Here is my dilemma. I am a new to town. I am in the library to learn about the history of the town. I have zero clout. I am an outsider.  What gets me is there are little blue wheelchair logos all over the library. leo present are multiple violations of the ADA. But hey those blue wheelchair logos make the bipedal hordes feel good.  At the library there are two sets of electric doors. Two very expensive doors. As I enter, there is a library cart filled with books that blocks easy access to the door open button. The desk area that is lower at the check out counter is filled with folders and news about upcoming activities. After noting the lack of wheelchair access and the fact the parking lot is not ADA compliant I have pushed my luck. The big welcoming grins I got upon entry I know will turn to cold stares if I ask anything more about wheelchair access. Clearly I am a problem the librarians do not want to deal with. They are all polite, a trait to central New York that will take some time to get accustom to. Behind these smiles however is an eagerness to explain why there is no appropriate access to 90% of the buildings in the town I now live in (the 90% estimate is generous). The lack of access I am told is a very long story. Sorry but no. I do not care about the story that explains why there is strong resistance to make the town accessible. Other local towns I have visited at least try. There is no effort in this town. There is an animosity I feel to wheelchair access.

I must note I have been a resident a grand total of 21 days. Who knows, I could be wildly wrong. Now if I had a cell phone that worked in my home I might actually be able to investigate and advocate for change. I expect my cell phone problems to be solved shortly. What I do not expect is progress in my town.  For real progress to be made a fight must ensue. This fight would be two pronged--legal and cultural. Without a forceful push for access nothing will change. Not sure if I have the stomach for this, the knowledge base, and certainly not community support. For now I am going to work on my knowledge base. Time to brush up on my local history.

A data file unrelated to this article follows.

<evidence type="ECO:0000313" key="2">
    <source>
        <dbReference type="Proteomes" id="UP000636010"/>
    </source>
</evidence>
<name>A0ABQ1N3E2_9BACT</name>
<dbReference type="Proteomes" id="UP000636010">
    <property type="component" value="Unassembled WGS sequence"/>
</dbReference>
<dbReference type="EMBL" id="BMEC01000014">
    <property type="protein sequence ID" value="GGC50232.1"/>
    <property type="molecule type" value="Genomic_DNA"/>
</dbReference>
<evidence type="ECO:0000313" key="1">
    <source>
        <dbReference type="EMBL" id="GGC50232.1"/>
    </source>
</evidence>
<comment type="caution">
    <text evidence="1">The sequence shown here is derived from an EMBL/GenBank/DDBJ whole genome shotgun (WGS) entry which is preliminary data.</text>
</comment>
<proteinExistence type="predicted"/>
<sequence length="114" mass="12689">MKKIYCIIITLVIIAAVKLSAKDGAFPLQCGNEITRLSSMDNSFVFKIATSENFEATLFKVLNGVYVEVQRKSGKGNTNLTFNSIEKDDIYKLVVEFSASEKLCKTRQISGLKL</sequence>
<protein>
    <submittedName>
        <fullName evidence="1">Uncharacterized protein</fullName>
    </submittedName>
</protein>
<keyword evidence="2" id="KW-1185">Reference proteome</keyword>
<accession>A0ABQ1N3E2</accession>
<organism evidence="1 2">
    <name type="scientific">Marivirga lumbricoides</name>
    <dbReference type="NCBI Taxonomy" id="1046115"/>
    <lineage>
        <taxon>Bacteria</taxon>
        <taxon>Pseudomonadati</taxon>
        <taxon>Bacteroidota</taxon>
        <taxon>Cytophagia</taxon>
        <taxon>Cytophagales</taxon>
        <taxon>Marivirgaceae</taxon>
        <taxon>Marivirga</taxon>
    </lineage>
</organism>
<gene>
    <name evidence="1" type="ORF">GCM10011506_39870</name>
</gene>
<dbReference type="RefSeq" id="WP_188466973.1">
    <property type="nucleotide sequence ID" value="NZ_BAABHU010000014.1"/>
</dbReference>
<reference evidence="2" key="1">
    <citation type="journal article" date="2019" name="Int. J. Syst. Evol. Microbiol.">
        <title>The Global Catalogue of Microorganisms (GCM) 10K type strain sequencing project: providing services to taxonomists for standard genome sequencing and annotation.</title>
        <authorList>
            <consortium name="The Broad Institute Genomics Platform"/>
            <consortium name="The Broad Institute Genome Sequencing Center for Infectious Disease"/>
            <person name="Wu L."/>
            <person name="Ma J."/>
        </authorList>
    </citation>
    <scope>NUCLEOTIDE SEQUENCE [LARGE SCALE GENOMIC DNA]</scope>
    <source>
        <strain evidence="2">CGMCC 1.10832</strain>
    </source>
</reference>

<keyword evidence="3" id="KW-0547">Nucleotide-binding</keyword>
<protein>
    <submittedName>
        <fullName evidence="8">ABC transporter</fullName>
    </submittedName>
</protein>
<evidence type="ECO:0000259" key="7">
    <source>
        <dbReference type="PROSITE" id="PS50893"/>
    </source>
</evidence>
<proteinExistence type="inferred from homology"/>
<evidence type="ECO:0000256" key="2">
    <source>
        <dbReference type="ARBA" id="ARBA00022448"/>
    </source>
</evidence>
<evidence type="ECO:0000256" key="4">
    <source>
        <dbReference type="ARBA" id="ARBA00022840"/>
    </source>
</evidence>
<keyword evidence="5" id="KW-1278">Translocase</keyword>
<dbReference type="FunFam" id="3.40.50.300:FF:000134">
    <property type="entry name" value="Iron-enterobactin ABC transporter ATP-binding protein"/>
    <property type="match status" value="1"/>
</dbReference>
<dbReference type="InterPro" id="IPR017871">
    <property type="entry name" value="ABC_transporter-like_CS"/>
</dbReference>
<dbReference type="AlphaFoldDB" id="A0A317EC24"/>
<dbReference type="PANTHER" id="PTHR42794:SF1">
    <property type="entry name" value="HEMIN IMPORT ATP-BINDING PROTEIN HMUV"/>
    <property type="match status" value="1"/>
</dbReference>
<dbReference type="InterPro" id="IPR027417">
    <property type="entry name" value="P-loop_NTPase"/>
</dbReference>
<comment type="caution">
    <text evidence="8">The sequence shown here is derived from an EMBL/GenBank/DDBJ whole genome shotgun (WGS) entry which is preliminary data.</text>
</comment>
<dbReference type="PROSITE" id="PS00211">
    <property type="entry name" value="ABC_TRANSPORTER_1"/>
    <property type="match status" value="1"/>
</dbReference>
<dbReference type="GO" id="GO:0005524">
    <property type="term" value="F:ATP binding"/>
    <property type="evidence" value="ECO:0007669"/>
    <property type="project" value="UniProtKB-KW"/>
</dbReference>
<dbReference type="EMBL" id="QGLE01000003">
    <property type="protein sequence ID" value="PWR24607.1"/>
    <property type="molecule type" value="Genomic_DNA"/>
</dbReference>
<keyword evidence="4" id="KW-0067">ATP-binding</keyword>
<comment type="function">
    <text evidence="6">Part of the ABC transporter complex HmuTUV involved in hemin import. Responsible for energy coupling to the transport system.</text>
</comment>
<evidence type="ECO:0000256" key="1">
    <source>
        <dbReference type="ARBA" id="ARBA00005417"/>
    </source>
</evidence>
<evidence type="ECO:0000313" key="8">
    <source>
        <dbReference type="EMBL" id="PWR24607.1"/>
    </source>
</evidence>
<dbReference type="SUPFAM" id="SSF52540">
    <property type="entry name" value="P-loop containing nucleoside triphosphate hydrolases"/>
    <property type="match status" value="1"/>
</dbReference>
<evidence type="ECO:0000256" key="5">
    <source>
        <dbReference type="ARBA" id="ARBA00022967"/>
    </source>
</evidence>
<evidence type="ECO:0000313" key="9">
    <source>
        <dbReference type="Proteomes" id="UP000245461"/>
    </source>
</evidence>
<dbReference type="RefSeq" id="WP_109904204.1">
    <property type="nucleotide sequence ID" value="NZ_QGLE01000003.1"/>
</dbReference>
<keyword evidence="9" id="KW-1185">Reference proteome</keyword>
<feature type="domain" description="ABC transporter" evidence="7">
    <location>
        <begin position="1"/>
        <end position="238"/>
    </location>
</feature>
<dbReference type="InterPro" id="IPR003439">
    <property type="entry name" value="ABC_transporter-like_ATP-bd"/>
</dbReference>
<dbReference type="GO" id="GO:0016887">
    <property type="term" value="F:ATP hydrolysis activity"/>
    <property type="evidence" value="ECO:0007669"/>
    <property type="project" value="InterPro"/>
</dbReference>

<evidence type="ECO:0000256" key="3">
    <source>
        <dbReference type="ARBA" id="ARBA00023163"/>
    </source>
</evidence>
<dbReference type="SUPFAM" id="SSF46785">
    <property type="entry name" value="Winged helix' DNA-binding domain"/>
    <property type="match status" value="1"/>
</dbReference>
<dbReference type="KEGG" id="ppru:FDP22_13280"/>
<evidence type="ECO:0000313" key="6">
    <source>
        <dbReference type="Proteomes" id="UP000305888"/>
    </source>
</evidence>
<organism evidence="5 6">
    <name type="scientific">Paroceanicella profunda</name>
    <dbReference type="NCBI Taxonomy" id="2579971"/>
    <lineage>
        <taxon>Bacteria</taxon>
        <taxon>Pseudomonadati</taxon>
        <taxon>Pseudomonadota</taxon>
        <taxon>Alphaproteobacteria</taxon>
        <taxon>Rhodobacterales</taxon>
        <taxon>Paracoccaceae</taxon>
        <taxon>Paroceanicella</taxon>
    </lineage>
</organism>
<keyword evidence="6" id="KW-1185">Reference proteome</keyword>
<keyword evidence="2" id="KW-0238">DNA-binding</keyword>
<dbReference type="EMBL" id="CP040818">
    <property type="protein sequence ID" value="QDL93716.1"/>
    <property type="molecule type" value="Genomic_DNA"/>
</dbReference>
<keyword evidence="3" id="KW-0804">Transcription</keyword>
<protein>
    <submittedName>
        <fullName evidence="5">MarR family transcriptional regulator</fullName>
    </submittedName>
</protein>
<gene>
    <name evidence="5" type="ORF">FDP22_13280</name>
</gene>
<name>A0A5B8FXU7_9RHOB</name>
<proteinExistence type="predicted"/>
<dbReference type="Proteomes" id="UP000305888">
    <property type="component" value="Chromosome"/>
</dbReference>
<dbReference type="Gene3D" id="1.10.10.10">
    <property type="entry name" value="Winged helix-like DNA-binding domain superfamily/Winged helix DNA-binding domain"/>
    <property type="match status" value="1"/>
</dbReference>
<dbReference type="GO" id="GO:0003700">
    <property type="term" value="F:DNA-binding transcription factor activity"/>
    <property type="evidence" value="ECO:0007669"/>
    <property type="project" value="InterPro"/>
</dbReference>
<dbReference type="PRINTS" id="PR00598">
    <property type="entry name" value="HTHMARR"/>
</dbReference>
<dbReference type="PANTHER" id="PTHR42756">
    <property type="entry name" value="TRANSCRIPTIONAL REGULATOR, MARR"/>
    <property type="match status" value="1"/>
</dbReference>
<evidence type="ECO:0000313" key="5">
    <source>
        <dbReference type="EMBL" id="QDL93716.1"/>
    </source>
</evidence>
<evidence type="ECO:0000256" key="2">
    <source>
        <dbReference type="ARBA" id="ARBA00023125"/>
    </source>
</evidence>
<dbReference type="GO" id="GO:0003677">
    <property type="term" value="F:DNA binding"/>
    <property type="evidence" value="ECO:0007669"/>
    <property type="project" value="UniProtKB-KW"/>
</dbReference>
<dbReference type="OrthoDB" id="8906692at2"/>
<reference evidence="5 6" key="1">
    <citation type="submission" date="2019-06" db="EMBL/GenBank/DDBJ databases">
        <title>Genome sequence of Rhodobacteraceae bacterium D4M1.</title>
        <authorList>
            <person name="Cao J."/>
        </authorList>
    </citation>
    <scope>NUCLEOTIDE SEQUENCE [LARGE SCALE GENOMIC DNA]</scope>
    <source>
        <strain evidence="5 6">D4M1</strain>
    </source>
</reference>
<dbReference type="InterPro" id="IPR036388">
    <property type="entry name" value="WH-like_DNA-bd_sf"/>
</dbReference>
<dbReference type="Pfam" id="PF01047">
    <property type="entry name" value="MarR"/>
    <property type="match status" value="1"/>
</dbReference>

Nessie Siler said...


I hear you. It is much the same in my town. When I asked about a button on the door that leads to the ramp, I was offered in home librarian visits, where the librarian basically brings a box of books to my home.
Though the service has its merits, part of library access is being part of a community of book lovers. That would be missing if I said yes to what I term "home bound access".

I have noticed that some of my comments have not been posting when I have commented on your posts. I hope i haven't said anything offensive. (And if I have, please accept my humblest apologies). I think your commentary is spot on, and would hate to be banned from this blog.


william Peace said...

Nessie, I am always shocked when I encounter access issues at a library--any library. It is a place of education and inclusion for all. I did not say anything about the small barriers inside as enormous barriers abound in the town. On comments, of course you did not offend me in any way. I have changed the way I moderate comments due the fact some people become enraged by what I write. In the process of insuring hate laced emails are not published I have inadvertently deleted other comments some of which were by you. Sorry. I will strive to be more careful.

Liz said...